The very fact that phenomenology seeks out “rules” makes me wonder if it could apply to AI in some capacity, especially in areas that have to do with perception and learning. It might actually be preferable to bracket the “natural world”: “objective” reality, Kantian “things in themselves.” In a way, we’re looking at our own experience as if it were virtual reality. Like a computer.

However, phenomenologically speaking, we live in an environment that is not closed, which seems to imply that computers just aren’t like us. It seems that AI would have to progress significantly to allow for open-ended possibilities if we want to achieve those hard-to-accomplish tasks that for us seem basic. Does that which allows for creativity and learning in us preclude algorithmic AI? Maybe, maybe not. I’m not well-informed in this area, but it seems at the very least we’d have to know what makes our experience what it is in order to answer the question. Do we really take in new information just as it comes to us, spontaneously, or do we have to synthesize that information onto pre-existing charts? I suspect the latter, and I suspect if we could “crack the code” that allows us to understand our own learning methods, we’d be better able to do the same for AI (even if only in weak AI, or for certain specific goals).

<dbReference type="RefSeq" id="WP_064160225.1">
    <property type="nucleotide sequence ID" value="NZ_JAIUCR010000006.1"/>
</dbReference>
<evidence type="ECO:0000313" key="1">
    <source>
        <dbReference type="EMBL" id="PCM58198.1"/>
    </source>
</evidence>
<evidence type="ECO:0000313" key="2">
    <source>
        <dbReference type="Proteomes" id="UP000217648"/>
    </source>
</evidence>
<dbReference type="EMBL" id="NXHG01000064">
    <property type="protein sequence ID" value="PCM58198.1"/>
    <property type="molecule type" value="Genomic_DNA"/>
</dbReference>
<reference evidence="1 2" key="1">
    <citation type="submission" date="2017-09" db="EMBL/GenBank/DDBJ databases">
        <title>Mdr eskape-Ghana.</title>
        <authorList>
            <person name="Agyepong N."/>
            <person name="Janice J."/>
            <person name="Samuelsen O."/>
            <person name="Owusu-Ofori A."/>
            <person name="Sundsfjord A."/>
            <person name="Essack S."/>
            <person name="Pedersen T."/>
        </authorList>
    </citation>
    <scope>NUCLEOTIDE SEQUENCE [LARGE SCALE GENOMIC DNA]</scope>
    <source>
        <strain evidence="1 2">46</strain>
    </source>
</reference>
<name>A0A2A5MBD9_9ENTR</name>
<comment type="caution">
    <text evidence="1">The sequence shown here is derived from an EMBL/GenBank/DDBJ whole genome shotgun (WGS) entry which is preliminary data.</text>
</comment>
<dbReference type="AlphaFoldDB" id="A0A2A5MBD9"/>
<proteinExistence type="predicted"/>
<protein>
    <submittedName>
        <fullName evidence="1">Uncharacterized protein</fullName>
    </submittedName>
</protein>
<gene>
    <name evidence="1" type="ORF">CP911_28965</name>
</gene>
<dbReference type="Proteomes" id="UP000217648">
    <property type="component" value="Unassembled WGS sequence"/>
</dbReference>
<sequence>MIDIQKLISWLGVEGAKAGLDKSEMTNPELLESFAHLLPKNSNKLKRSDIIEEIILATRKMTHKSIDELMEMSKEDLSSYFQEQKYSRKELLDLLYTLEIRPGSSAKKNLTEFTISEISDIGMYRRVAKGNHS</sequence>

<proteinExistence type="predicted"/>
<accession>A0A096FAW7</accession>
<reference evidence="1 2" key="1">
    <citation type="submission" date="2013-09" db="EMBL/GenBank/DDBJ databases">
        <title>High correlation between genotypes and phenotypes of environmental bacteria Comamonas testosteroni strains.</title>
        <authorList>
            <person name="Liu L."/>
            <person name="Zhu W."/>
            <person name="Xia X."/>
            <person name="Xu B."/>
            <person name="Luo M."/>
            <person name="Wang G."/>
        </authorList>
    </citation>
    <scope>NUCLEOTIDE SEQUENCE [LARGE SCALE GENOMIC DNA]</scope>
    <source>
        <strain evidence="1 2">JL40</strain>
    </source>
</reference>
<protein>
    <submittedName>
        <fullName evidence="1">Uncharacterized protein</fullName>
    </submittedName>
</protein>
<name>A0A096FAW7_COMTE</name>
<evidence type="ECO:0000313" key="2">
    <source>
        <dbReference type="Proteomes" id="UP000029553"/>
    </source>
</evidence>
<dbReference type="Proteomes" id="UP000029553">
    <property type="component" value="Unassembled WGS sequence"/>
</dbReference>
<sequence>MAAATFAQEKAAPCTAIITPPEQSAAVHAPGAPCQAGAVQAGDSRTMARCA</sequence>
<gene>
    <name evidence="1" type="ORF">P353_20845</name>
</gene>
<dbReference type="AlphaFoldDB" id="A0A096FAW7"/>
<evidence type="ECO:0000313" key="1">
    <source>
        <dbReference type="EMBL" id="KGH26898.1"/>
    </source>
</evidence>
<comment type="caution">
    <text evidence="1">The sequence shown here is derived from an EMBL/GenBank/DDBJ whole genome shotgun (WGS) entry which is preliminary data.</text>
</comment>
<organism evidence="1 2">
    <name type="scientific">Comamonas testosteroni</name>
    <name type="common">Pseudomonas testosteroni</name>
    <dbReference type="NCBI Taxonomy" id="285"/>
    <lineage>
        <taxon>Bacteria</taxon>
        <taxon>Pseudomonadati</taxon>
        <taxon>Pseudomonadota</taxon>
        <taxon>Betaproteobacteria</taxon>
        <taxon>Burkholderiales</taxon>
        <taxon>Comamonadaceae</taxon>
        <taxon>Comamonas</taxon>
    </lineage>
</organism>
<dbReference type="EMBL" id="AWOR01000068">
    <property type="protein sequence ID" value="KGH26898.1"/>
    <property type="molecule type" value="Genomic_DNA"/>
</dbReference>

In my last post I told you I’d explain how phenomenology operates by exploring Husserl’s intentionality. Let’s do phenomenology.


Intentionality

Husserl’s Intentionality is at the heart of his phenomenology. Intentionality is our directed-ness toward things, and it’s basically this: Consciousness is always consciousness about or of something. Pause here for a moment. Really stop and give this consideration. Much of phenomenology is reflection on experience. If you don’t do it, if you read articles on phenomenology and look for ways to summarize the logic, to relate to it only on the level of mere verbal cohesiveness, you’re missing a crucial aspect of it. The process is intuitive. You analyze the veracity of such statements as “consciousness is always consciousness about or of something” via intuition, reflection on your own experience.

Try not to think about anything. You might think you’ve experienced something like this once: a dreamless sleep, a coma perhaps. But were you conscious? No. So right now do this: Really try not to perceive something, to be aware of. You can close your eyes, close the windows, block out the sound, but time goes by. What happens? Well, if you’re like me, perhaps even more happens in your consciousness now that the senses are closed off. Ideas, daydreams, random thoughts…these are included as content, “about-ness.”

Those of you who meditate may raise objections, and these will be well taken. I, for my part, have never found myself to be conscious while being conscious of nothing, absolutely nothing.

It is the nature of our experience to be directed towards things or about things. (What I’m loosely calling “things” are not just objects of sense perception, but can include thoughts, ideas, memories, etc.) Intentionality is always there. In other words, it plays a pervasive role in every kind of experience: perceiving, judging, remembering, dreaming, screwing up, etc.